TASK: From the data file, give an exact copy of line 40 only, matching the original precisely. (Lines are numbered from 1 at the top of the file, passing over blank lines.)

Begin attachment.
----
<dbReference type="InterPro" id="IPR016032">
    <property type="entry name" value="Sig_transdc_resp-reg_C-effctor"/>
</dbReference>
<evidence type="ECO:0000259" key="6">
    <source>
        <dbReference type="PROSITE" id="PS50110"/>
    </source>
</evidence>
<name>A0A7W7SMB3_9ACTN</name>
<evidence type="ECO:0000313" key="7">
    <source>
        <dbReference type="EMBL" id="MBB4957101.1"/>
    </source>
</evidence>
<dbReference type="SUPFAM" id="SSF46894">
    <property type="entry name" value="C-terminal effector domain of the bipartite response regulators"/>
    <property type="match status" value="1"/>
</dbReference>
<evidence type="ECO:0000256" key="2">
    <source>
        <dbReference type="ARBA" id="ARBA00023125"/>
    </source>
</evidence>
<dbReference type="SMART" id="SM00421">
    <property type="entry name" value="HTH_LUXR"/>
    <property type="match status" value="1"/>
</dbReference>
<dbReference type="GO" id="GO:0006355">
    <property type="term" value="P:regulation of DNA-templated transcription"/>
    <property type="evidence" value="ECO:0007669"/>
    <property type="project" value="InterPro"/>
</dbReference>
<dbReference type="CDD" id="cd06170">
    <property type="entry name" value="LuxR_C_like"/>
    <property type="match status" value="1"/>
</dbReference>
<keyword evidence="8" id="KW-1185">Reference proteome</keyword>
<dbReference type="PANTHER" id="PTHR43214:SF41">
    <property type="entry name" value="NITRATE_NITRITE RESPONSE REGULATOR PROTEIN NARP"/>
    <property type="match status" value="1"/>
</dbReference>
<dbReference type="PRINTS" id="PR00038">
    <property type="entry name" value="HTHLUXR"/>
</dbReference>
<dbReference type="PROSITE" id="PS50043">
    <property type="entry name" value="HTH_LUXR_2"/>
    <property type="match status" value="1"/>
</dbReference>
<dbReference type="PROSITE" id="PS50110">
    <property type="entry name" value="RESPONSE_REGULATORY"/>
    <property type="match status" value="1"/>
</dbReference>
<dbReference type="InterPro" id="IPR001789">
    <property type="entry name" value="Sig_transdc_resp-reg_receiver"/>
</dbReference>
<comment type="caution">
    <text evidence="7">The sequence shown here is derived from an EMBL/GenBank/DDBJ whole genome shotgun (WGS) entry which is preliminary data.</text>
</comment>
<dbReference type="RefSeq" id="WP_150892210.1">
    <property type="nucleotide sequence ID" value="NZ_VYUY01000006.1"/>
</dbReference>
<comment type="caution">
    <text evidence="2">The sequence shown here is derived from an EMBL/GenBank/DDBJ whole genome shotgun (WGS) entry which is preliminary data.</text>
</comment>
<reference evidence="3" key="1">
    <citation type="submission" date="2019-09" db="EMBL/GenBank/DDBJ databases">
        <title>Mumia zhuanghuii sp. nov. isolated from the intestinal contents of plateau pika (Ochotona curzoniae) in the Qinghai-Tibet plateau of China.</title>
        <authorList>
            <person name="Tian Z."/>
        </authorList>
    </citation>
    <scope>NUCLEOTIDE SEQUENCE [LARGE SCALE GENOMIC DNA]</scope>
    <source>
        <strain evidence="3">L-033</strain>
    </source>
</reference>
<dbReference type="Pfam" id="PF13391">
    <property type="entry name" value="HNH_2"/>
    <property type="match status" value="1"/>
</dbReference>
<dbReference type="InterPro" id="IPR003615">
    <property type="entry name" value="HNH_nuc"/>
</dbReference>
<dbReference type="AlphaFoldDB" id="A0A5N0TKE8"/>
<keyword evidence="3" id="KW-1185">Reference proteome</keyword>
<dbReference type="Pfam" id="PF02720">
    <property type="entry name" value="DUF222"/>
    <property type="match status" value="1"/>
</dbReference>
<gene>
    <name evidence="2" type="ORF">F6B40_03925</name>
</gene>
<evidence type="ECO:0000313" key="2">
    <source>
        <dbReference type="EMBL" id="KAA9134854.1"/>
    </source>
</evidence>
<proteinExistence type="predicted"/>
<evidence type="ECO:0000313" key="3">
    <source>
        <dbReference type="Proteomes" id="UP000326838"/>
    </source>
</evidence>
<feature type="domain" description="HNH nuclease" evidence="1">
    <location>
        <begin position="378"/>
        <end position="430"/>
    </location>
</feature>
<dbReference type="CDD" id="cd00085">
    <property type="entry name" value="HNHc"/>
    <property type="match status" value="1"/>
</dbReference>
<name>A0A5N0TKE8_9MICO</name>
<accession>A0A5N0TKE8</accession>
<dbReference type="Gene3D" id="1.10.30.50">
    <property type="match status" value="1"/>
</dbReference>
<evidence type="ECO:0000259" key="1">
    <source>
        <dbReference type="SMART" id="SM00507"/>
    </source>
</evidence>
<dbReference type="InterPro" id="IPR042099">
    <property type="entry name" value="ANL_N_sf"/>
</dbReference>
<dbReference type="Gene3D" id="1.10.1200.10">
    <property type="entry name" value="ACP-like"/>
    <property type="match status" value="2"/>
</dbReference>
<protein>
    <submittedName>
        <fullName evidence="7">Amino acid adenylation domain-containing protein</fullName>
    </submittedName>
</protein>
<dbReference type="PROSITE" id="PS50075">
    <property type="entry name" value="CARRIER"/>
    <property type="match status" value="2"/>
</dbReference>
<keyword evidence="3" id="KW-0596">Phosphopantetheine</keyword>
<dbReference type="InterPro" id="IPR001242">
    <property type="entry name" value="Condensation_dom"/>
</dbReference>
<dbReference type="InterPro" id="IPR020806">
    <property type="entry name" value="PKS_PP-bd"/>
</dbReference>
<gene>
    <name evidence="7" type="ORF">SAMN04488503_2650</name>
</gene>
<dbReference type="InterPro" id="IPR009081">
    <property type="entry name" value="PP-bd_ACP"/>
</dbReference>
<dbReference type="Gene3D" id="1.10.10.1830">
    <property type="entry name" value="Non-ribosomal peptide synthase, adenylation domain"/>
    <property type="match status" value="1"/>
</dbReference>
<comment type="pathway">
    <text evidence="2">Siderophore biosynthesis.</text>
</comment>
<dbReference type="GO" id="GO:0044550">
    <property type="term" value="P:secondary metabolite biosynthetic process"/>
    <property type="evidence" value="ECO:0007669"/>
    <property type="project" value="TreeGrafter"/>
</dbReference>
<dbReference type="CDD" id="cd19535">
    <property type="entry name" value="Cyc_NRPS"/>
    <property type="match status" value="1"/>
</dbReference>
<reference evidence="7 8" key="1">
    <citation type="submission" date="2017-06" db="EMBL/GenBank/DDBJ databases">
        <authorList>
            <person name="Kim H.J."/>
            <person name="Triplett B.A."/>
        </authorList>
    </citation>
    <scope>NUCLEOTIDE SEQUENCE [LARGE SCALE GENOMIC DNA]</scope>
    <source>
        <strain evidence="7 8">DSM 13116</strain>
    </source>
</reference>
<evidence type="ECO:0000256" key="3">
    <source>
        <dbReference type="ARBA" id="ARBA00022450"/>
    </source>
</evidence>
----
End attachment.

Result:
    <property type="match status" value="1"/>